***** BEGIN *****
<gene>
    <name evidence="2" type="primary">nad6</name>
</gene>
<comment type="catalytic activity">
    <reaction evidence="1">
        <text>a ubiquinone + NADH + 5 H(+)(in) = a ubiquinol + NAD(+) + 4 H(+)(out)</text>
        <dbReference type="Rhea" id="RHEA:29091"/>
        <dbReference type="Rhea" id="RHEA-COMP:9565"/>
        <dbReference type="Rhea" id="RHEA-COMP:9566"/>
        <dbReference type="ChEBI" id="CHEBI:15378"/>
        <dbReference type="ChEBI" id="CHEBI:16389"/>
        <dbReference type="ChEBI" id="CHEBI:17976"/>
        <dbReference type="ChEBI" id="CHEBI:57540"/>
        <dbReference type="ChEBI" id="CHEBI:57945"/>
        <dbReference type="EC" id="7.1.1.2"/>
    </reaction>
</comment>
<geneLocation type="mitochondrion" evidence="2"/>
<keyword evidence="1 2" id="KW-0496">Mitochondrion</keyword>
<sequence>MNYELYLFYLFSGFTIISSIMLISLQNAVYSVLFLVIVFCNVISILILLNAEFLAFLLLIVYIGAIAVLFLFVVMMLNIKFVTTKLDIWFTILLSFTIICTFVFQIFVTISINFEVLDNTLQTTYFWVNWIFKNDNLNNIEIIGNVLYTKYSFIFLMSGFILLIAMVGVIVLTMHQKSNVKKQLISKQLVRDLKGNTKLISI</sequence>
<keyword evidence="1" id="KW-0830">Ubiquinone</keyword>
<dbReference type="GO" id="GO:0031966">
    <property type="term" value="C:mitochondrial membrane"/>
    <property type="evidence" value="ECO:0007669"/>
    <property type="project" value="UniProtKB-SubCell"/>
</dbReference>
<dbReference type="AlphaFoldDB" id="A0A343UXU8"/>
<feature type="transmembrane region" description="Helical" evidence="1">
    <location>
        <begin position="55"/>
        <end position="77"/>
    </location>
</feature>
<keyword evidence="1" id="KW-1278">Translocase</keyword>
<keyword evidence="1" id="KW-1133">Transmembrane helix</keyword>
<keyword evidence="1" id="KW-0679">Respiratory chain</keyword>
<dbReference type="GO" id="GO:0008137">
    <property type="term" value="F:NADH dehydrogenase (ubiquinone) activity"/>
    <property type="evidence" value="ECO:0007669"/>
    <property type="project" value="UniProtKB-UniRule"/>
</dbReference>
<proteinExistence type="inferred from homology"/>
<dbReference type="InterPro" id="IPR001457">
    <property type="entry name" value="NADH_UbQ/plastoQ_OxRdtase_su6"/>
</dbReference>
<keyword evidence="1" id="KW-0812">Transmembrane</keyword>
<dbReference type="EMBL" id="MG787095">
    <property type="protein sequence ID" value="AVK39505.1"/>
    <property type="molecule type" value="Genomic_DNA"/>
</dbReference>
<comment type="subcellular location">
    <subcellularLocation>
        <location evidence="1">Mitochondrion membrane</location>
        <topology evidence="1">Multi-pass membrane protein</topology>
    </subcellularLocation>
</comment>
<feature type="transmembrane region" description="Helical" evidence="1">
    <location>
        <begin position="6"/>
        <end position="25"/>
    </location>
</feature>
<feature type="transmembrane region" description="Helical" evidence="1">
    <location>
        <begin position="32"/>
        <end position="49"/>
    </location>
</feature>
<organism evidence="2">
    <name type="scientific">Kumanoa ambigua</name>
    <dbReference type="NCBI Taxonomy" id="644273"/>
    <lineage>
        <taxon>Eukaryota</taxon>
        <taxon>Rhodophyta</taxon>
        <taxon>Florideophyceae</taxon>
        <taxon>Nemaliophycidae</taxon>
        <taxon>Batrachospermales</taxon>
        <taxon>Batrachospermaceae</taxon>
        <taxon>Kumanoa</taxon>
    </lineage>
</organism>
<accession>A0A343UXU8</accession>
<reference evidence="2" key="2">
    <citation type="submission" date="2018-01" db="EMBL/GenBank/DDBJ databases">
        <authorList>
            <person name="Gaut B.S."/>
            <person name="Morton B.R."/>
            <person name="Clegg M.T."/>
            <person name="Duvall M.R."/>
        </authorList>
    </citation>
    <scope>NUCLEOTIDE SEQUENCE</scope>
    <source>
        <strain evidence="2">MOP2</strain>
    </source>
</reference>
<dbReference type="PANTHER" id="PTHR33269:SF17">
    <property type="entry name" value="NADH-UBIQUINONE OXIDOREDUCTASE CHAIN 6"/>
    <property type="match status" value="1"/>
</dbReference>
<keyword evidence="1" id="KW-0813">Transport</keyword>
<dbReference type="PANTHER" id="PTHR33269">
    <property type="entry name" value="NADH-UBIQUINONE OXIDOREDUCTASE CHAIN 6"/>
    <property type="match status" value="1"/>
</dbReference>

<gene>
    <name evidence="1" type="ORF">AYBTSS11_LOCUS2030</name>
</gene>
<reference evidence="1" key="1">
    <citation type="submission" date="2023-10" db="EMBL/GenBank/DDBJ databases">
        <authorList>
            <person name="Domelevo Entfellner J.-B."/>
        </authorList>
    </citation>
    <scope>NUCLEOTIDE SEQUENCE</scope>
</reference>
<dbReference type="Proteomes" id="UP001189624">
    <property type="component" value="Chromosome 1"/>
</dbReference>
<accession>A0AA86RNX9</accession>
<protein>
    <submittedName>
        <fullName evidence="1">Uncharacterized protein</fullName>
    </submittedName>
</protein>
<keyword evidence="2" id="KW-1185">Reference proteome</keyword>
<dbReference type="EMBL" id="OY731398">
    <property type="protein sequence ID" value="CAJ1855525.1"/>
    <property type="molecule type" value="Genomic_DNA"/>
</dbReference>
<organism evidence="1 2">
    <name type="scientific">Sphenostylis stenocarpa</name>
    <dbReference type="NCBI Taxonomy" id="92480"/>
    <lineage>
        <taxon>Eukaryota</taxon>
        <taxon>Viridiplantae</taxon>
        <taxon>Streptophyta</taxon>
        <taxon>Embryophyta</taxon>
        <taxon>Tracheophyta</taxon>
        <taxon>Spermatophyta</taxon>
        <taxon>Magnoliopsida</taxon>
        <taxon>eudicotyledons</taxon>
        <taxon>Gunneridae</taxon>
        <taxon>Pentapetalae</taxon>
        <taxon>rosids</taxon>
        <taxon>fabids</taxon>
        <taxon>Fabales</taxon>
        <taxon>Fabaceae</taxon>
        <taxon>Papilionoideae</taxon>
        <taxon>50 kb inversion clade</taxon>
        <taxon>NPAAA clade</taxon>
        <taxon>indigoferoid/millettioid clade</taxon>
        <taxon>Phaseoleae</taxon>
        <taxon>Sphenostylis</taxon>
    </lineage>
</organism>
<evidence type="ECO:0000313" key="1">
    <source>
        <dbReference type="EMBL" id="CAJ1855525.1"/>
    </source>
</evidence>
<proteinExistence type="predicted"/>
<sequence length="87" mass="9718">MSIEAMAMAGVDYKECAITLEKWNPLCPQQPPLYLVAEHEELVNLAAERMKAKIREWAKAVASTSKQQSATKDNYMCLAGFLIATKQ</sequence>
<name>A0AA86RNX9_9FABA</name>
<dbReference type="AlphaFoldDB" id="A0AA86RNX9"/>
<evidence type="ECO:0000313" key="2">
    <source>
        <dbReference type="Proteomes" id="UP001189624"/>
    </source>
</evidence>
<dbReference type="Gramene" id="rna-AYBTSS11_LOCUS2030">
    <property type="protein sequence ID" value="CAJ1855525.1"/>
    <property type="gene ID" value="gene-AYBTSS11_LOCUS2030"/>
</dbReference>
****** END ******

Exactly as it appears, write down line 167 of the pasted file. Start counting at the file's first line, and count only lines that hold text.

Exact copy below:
    <source>